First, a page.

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Chris Nash
Sun, Jun 13, 2021, 8:32am (UTC -5)
Re: ENT S3: The Forgotten

What a great run of episodes. I'm with Jammer in wondering why it took so long for this season to reach this kind of quality - perhaps the 26-episode season length is to blame. The danger with announcing a "season long arc" is that viewers will expect that arc to be advanced every week, and this goes double when looking back on episodic shows like Enterprise from today's almost totally serialized TV landscape. , Perhaps the Xindi weapon arc should have been compressed into half a season instead for better narrative cohesion and fewer fallow spots.

I also took note of Degra's slight pause after Trip remonstrates with him. Wonderfully played by Randy Oglesby (yes, even without dialogue and with his back to the camera!) - there really is nothing that Degra could have said to Trip in that moment, and you can see that he almost wants to anyway, but then the futility of it catches up to him.

The show has done a great job of expanding Degra's character over the past few episodes, and although I'm not sure I'd be so forgiving if someone told me they'd repeatedly wiped my memory and subjected me to what was effectively psychological torture for extended periods of time, I nonetheless see the parallels between Archer's attitude in "Strategem" and here: in that episode, he used deception to extract information, tried to gain Degra's trust under false pretenses. But now, he's being open and honest with him, and it's leading to a de-escalation of the Xindi conflict. This, to me, is a textbook demonstration of Star Trek's values and message.
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Chris L
Thu, May 27, 2021, 9:53pm (UTC -5)
Re: ORV S2: All the World Is Birthday Cake

Holy cow, what a cluster. Not as bad as the Voyager episode where Paris and Janeway turned into Salamanders and had babies together, but approaching that level. One star, tops, and the worst episode of Orville.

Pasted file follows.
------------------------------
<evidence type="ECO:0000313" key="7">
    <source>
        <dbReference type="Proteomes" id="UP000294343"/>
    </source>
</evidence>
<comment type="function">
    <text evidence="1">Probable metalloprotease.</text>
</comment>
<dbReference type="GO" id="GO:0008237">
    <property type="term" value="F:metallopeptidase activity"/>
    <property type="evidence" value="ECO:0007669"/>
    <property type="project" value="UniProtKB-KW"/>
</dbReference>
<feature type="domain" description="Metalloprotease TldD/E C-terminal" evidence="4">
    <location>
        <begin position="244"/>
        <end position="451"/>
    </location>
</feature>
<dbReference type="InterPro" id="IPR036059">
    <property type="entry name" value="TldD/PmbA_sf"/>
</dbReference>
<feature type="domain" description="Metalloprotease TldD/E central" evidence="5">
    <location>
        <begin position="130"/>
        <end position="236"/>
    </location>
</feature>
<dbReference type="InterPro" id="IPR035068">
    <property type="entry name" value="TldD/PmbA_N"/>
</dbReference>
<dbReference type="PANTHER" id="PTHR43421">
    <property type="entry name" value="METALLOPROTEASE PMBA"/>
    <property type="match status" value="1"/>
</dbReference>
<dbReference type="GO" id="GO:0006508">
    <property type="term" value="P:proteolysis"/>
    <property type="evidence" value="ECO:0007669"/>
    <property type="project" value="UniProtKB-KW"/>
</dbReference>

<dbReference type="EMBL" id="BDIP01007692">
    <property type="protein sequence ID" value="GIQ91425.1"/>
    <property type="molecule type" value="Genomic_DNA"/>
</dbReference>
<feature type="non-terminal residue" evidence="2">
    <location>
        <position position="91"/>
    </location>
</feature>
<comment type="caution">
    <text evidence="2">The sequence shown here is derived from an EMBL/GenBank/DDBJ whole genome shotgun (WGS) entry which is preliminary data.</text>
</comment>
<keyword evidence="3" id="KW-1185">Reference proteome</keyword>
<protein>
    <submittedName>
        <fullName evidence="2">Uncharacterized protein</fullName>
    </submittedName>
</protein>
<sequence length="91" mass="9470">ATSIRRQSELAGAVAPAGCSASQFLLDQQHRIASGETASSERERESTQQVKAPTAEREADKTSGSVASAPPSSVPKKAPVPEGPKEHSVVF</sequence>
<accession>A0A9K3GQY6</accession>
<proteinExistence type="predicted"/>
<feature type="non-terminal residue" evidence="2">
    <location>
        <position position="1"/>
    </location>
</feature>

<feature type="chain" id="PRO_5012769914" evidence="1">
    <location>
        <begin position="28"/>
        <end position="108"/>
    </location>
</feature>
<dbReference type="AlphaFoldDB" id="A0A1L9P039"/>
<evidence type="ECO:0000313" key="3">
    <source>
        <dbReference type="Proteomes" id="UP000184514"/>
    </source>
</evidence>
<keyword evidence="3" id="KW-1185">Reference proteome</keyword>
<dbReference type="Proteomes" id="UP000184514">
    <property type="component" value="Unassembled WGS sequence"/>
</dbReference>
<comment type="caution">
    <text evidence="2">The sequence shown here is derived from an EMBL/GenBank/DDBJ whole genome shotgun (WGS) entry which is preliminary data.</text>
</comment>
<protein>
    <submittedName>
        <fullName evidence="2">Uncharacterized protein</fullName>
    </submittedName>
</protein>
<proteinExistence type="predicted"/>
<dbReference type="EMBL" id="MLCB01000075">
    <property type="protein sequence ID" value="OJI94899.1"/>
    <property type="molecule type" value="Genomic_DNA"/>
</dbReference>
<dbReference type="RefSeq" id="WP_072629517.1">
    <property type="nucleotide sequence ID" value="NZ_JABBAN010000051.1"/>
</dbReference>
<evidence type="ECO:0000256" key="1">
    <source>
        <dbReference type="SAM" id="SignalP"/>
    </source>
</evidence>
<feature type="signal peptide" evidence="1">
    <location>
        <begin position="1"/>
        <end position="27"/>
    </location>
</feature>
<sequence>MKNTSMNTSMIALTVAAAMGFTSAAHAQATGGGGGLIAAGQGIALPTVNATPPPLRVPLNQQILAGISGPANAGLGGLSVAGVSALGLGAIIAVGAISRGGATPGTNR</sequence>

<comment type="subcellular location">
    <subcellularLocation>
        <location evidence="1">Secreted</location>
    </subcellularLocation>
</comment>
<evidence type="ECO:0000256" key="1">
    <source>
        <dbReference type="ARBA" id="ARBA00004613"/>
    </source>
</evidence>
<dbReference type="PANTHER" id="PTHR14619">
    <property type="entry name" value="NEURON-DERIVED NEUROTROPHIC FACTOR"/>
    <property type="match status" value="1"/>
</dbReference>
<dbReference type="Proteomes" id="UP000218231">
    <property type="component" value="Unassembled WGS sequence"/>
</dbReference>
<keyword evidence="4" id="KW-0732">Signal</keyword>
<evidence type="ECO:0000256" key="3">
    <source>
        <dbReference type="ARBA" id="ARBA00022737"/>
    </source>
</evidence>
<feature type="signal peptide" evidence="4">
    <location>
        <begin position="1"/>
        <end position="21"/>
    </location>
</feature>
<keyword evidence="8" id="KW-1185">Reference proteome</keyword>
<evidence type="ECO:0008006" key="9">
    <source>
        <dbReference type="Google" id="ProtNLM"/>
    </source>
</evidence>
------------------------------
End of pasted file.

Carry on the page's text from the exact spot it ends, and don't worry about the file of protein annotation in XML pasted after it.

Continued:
Hard to know where to start, but mostly I agree with Jammer on this one 110%. Ignoring so much else, there was absolutely no logical reason to keep Bortus and Kelly interred. Just let them go and pursue no further alien contact. By keeping them, you only invite further alien interference with your culture which Admiral Danson inexplicably forbids, but was bound to eventually happen.

Also the ‘solution’ should have been seen through in about ten seconds by a race advanced as theirs. And it also presumes that their society would even remember that star or why Giliacs are considered ‘bad’. How good are our records from 3000 years ago? Solid enough to justify altering our foundational societal keystones based on an obviously fake star showing up one night? Yeah, no.

0.5./4. Mostly just because the zero star bar has been set very low indeed.
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Chris Long
Tue, May 18, 2021, 3:40pm (UTC -5)
Re: TOS S2: Metamorphosis

Good lord people! Get off your high horses!
TOS treated women the way they mostly were and, more often than not, still are!

Of course, there are smart competent women in the world! There are more, I'll wager, who are simply scatter-brained and emotional exactly as portrayed in the series! I know! I've met several of them!

The notion of some gaseous alien entertaining notions (or even caring) about human wants, needs, or frailties is beyond stupid. IT'S AN INTELLIGENT ALIEN FART, PERHAPS ONE OF TRELANE'S, for all you know!
Hedford was gonna die. The alien ultimately saves her and gives the love she had been unconsciously craving while focusing on, and being good at her job!

TOS has had myriad examples of smart competent women. Uhura, even if Nomad disagrees was viewed by it as not to dissimilar to the male humans it encountered. It liked Spock's ordered mind, as it referred to him, far above everyone else!
There was Janet Lester, a famed scientist who wanted to be a man! I've met quite a few women exactly like her! Except that these days, engineering confuses the issue a lot more than it should.
There was Dr Mulhall, a very beautiful and competent scientist.
Even early on, the Psychiatrist, Dr Dehner was a major component in the story.

I'm actually surprised that the new Picard series doesn't have him wearing some chick uniform since that is how the world has unravelled from sanity lately.
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Chris Nash
Fri, May 7, 2021, 8:45am (UTC -5)
Re: ENT S2: The Expanse

Season 2 finishes strong, after a string of rather pedestrian episodes with only one or two bright spots amongst them. One of my previous comments was that Enterprise was starting to feel like a continuation of Voyager and that - like its predecessor series - it had buried its engaging premise in favour of telling simple, "safe" sci-fi adventure stories from week to week. Seems like this was the feeling amongst the Paramount and UPN execs back in 2003 as well.